(CNN) -- A "Straight Pride" parade in downtown Boston attracted counterprotesters -- and a heavy police presence -- resulting in almost three dozen arrests.
A large number of counterprotesters taunted marchers Saturday and chanted "Alt right, get off our streets, no justice, no peace." Counterprotesters outnumbered the parade participants, CNN affiliate WCVB reported. Boston's mayor also condemned the parade, and encouraged residents to attend block parties and other events that celebrated the city.
Thirty-four people were arrested at the parade, said Boston Police Officer James Moccia, a department spokesman. Four officers also suffered non-life threatening injuries, he said.
The parade started around noon at Copley Square and moved down Boylston and Tremont streets, ending at City Hall Plaza.
Floats and signs expressed pro-military and pro-Trump sentiments, such as "Support our troops" and "Build the wall and crime will fall." A man in a jester's hat carried a sign saying "Great to be straight" as he danced down the street.
"I'm outraged by the idea that straight people need a pride parade," said parade watcher Shoshanna Ehrlich, who came with her daughter. "We are not an oppressed majority by an stretch of the imagination. This is full of hate and offensive."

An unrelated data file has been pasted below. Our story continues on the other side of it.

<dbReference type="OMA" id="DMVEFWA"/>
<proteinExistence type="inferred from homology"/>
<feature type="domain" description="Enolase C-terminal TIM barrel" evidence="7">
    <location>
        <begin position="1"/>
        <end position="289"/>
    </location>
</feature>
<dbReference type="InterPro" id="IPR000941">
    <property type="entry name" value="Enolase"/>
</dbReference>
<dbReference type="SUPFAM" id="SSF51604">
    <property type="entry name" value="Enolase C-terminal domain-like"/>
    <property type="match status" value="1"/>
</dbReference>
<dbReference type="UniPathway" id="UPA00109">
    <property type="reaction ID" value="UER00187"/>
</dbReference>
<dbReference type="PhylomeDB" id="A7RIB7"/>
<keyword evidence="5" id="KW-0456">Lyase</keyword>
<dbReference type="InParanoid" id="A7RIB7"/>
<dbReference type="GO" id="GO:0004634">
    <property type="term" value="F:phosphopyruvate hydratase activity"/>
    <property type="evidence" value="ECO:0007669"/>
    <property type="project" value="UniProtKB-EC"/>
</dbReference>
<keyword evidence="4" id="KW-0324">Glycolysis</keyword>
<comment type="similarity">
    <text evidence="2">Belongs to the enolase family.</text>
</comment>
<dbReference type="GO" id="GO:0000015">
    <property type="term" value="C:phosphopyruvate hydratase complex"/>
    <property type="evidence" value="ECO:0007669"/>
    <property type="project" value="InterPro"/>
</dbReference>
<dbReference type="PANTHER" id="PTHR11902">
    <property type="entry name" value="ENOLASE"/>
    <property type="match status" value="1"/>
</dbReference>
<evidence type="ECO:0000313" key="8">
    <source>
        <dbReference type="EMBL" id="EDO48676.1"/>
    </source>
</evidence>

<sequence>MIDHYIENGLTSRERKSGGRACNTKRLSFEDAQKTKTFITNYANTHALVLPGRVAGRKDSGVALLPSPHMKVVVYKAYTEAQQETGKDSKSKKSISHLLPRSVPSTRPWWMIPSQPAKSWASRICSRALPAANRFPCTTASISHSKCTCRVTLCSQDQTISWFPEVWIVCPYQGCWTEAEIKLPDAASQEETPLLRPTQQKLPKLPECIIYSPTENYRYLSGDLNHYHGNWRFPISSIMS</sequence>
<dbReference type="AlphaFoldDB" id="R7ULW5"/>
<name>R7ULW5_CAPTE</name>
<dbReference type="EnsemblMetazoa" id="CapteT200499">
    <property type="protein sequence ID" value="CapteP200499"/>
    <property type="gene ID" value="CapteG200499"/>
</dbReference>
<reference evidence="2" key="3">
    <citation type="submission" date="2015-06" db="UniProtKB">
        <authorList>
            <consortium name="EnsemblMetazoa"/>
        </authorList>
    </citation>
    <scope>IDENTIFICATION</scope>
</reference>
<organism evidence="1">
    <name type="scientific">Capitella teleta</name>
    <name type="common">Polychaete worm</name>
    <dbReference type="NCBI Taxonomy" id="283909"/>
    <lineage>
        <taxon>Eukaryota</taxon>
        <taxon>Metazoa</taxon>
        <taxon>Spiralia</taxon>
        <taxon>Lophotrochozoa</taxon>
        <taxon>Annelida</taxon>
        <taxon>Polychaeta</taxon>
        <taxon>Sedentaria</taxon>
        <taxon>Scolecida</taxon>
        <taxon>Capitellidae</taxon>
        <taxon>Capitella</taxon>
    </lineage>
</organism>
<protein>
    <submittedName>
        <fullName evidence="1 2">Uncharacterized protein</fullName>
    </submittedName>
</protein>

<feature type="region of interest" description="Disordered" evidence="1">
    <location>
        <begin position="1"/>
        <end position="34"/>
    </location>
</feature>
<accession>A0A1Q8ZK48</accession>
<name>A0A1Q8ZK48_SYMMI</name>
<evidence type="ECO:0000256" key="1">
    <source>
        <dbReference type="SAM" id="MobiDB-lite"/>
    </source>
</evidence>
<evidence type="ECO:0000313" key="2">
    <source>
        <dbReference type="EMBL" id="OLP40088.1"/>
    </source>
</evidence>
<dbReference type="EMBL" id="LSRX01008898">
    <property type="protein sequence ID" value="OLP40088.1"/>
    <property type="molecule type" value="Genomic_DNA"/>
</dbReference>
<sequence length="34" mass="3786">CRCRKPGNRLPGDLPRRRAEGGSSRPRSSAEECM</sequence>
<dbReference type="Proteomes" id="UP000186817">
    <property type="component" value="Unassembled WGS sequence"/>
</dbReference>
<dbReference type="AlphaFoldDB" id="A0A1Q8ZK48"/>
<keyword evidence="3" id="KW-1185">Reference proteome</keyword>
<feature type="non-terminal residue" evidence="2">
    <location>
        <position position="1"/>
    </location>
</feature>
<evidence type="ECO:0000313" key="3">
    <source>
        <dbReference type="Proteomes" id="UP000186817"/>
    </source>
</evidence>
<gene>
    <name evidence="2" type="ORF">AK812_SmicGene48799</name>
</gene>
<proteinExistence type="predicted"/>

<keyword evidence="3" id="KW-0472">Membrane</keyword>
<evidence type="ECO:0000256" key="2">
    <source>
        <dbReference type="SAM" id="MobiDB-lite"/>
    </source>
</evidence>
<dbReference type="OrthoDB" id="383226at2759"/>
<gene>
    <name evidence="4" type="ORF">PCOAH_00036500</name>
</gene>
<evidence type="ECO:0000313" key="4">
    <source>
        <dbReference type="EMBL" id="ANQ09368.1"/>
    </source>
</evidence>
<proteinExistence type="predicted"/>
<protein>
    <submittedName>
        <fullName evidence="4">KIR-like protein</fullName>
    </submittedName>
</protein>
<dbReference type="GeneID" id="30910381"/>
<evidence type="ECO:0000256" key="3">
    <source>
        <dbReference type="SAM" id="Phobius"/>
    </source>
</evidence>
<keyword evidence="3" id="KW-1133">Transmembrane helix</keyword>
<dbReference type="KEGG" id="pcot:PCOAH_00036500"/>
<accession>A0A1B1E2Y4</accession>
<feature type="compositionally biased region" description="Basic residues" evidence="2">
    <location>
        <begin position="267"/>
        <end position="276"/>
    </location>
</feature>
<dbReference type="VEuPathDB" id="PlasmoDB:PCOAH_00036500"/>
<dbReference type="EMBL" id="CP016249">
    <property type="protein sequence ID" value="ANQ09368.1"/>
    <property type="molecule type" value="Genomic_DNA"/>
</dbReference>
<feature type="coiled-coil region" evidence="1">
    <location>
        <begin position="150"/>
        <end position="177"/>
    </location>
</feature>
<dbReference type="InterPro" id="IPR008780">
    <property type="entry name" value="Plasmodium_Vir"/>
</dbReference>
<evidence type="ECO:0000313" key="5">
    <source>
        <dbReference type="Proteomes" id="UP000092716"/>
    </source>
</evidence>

Monica Cannon-Grant of Black Lives Matter Cambridge helped organize one of the counterprotests and said her group wanted to "stand up against hatred."
"I feel like they capitalized on Boston Pride, which is our LGBTQ celebration. They used it as their next thing to hate on," she told CNN in an interview.
"We chanted against hatred and we won," added Cannon-Grant, founder and CEO of Violence in Boston, a victim advocacy group.
Nine people were transported to area hospitals, Boston EMS spokeswoman Caitlin McLaughlin said. She could not provide information on their conditions.
The parade was organized by Super Happy Fun America, which says it "advocates on behalf of the straight community in order to build respect. ..."
"The Straight Pride Event will be held to achieve inclusivity and spread awareness of issues impacting straights in Greater Boston and beyond," the group's website said.
Milo Yiannopoulos, a right-wing political commentator and writer, was the grand marshal.
In a tweet, Boston Mayor Marty Walsh he would be celebrating "what makes our city so great -- our people -- by attending neighborhood block parties, visiting farmer's markets and BBQs, and celebrating safe neighborhoods."
"As I've said, a 'Straight Pride' Parade won't overshadow the tremendous role Boston plays in the national movement for equality," Walsh said via Twitter.
CORRECTION: This story has been updated to correct the name of counterprotest organizer Monica Cannon-Grant.
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